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Relaxation Therapy and Anxiety, Self-Esteem, and Emotional Regulation among Adults with Intellectual Disabilities: A Randomized Controlled Trial

Abstract : This pilot study is a randomized controlled trial on the effects of relaxation on anxiety, self-esteem, and emotional regulation in adults with intellectual disabilities (ID) working in a center of supported employment in France. We studied 30 adults with mild or moderate ID who were split at random into a relaxation group (RG, 15 subjects), who completed 10 sessions of relaxation therapy, and a control group (CG, 15 subjects), who were on a waiting list. The method used is the pretest and posttest. Variables were assessed by the State-Trait Anxiety Inventory form Y scale, the Rosenberg Self-Esteem scale, and the Emotion Regulation Questionnaire. We found that in the RG, relaxation significantly reduced state anxiety, t(14, 15) = 17.8***, d = -0.72, and improved self-esteem, t(14, 15) = -7.7***, d = 1.03, and cognitive reappraisal, t(14, 15) = -6.3***, d = 1.3, while the CG showed no change for these variables. We conclude that relaxation seems to be an interesting therapeutic option for reducing anxiety in people with ID in a supported employment setting.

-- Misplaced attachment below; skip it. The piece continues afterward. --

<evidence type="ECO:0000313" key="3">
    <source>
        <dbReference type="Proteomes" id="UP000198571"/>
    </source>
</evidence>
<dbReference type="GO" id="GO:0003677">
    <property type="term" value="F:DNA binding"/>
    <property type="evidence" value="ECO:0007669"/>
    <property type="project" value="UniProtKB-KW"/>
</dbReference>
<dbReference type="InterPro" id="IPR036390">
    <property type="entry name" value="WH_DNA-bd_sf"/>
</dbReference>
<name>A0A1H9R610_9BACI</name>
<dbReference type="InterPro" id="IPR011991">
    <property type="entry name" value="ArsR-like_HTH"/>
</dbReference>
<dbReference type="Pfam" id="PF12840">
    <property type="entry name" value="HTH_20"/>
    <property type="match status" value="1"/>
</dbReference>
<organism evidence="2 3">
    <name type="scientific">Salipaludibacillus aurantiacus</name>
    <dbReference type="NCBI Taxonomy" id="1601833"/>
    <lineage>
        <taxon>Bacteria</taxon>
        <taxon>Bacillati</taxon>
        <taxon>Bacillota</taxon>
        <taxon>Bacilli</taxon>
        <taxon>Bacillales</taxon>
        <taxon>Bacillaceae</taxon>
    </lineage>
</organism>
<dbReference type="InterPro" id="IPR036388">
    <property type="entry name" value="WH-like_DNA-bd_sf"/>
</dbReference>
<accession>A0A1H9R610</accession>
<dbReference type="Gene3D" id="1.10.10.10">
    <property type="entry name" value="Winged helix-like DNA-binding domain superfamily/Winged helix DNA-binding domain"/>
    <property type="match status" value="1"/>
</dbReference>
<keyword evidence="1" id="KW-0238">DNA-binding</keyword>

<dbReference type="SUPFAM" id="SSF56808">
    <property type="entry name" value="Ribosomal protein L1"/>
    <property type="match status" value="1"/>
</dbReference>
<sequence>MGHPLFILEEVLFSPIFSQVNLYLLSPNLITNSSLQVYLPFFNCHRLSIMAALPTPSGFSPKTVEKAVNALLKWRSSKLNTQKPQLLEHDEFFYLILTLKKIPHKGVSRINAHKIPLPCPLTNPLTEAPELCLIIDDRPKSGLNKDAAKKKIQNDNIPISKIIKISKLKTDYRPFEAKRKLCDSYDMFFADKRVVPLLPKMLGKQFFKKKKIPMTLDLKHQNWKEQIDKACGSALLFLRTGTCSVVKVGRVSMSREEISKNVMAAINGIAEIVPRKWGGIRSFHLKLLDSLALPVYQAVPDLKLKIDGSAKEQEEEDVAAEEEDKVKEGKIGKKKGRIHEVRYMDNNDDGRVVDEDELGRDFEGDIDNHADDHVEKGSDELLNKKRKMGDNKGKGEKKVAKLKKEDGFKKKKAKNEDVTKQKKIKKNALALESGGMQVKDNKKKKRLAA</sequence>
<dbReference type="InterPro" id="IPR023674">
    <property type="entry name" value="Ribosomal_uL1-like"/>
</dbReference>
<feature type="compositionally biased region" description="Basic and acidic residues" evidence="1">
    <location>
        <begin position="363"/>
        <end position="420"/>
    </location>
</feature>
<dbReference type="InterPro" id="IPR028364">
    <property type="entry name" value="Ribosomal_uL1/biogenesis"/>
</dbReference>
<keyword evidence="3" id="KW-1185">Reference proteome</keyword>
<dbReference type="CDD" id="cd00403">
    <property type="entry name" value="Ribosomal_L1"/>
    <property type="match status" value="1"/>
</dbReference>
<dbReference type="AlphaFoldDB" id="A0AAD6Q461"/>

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Submitted on : Friday, July 21, 2017 - 11:33:06 AM
Last modification on : Tuesday, November 19, 2019 - 9:40:11 AM

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Cyrille Bouvet, Aurélie Coulet. Relaxation Therapy and Anxiety, Self-Esteem, and Emotional Regulation among Adults with Intellectual Disabilities: A Randomized Controlled Trial. Journal of Intellectual Disabilities, SAGE Publications (UK and US), 2016, 20 (3), pp.228--240. ⟨10.1177/1744629515605942⟩. ⟨hal-01566648⟩

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